Author: Douglas Squirrel
Math Is Hard, Let’s Write Code!
I’ve come across two useful numerical methods for thinking about software development. You can stop reading if numbers frighten you (but then what are you doing reading a coding blog anyway)? Dunbar’s Number It’s 148. Let your organisation size grow larger than this number, says primate researcher Dunbar, and you’re […]Read More
Had a great lunchtime chat with Benjamin Mitchell and asked him to argue for lean methods in software development, as if I’d never heard of them. Here’s what I heard: Apply the Theory of Constraints. If a lane shuts down on a stretch of motorway, that bottleneck is the limit […]Read More
Continuous Quality at uswitch
We were glad to get a visit from our friends at uswitch recently, after Hemal’s very successful skillsmatter presentation. It looks like they’re a little way ahead of us in most areas like functional testing, continuous-integration stability, and continuous deployment. Here’s a summary of what they told us about their […]Read More
Mable Peabody’s Beauty Parlor and Chainsaw Repair Night Club
This business owner is trying too hard. Our latest code-quality theme, the Interface Segregation Principle, says your classes and interfaces shouldn’t try too hard, either. If one object really is going to do two jobs, give it two interfaces and let other objects talk to whichever interface they actually need. […]Read More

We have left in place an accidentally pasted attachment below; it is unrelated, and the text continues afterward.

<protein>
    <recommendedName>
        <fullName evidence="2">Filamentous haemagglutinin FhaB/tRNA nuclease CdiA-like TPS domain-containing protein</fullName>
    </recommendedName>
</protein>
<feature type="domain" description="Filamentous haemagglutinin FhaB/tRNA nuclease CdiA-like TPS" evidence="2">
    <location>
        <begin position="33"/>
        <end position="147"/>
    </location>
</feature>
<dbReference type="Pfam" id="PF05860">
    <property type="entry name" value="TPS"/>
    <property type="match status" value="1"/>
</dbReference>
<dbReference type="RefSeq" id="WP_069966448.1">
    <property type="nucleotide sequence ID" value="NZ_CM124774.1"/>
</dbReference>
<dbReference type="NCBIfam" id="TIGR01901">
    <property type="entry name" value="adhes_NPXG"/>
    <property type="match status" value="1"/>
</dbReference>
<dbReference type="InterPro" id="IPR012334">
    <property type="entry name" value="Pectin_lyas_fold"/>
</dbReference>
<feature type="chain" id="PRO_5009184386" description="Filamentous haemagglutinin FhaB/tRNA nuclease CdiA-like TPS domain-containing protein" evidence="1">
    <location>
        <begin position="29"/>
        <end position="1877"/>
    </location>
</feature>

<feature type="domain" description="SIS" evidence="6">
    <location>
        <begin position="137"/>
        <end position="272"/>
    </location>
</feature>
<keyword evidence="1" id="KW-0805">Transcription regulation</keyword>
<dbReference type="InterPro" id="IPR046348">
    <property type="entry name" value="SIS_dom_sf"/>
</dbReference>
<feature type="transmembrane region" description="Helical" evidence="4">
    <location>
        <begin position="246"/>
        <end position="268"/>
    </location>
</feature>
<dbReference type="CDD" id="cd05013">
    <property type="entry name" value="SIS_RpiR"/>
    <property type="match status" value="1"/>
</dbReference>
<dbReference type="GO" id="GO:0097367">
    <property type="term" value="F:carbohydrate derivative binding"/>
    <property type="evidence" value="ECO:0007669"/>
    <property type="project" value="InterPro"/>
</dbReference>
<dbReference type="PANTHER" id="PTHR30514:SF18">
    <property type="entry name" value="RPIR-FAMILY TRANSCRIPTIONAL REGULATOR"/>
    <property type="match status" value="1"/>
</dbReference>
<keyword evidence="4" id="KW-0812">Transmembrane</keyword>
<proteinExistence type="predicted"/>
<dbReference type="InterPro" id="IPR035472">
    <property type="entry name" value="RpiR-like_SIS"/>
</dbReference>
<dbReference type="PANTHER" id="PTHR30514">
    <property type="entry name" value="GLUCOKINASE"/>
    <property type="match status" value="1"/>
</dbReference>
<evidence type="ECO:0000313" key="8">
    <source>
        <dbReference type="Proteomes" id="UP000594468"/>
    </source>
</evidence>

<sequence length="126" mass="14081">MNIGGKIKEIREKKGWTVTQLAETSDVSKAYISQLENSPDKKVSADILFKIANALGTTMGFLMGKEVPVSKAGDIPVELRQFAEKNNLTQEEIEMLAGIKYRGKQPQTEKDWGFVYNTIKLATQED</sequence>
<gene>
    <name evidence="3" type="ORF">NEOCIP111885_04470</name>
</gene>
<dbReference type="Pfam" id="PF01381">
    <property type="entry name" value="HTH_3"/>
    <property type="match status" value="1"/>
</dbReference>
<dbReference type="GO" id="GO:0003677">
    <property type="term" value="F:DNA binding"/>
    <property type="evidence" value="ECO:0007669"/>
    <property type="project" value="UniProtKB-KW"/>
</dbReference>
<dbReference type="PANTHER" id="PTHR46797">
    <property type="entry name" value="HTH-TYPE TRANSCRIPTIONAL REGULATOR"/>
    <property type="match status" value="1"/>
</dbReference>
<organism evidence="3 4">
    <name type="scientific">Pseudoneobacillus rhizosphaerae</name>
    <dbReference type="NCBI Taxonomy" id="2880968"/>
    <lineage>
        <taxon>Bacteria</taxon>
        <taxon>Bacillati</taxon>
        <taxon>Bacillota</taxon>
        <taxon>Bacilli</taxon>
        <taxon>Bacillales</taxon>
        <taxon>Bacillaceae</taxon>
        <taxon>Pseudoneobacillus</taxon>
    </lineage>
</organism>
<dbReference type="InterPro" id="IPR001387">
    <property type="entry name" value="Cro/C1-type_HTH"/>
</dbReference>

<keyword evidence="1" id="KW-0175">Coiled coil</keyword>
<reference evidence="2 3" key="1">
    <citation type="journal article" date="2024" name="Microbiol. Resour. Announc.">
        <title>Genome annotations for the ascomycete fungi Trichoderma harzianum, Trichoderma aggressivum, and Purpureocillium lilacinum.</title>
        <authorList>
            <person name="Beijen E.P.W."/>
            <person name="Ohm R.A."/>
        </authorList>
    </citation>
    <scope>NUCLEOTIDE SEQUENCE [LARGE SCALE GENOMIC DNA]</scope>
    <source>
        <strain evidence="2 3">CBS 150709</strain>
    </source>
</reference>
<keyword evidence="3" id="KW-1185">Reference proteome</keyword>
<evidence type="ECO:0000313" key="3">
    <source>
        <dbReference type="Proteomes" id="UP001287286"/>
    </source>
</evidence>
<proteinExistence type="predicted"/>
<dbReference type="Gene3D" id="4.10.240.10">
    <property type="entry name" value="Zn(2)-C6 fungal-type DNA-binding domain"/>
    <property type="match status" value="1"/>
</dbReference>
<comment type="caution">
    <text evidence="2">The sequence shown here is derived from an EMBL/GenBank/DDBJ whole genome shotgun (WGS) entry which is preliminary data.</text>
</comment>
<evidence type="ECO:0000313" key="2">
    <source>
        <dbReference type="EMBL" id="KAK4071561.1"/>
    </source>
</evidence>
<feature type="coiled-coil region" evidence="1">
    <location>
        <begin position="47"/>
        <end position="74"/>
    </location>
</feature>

JRebels with a JCause
JRebel has a great elevator pitch: install a simple tool and ensure your developers never have to do a repetitive, time-wasting task again. You don’t need a time-and-motion study to see the benefits to productivity – who wouldn’t want it? The repetitive task JRebel eliminates is redeploying your application inside […]Read More
Stay Out Of My Guts!
Our latest code-quality theme was the Law of Demeter, more descriptively known as The Principle of Least Knowledge or Stay Out of My Guts. Applying this rule helps you reduce dependencies in your code and avoid painful coupling (where to change A, you have to change B, which means you […]Read More
JUnit 4.7 Rules, Dude!
Most popular software fades after awhile, but a few classics just keep dominating their markets. JUnit was the first unit-testing tool for Java. It faded for a bit and others, such as TestNG started to appear, but JUnit has come back strong. The latest release, 4.7, just went out the […]Read More
Insane Continuous Integration Video
We like to think we’re pretty good at continuous integration, and we were feeling rather proud after being able to give some advice to others at CITCON. Hey, we’re doing pretty well on that there CI Maturity Model, eh? Andy Parker brought us back down with a bump by reminding […]Read More